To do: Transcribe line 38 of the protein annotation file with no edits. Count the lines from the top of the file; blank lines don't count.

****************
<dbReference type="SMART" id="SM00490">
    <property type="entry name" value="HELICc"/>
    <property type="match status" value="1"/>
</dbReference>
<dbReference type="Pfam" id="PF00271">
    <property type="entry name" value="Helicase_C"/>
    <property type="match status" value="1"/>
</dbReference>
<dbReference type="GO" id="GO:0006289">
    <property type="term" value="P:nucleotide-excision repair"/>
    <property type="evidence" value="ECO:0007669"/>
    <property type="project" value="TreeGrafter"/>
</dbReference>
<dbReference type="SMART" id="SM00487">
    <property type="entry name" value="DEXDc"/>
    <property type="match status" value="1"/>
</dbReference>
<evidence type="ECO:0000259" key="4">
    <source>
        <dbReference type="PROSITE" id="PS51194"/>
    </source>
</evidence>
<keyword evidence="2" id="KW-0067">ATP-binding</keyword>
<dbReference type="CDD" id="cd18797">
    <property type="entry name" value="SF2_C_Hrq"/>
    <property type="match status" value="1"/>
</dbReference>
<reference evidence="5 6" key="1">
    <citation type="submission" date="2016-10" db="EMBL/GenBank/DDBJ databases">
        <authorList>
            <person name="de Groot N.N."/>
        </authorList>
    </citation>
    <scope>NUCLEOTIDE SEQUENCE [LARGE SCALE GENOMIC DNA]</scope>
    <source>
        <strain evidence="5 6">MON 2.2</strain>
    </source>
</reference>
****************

</reference>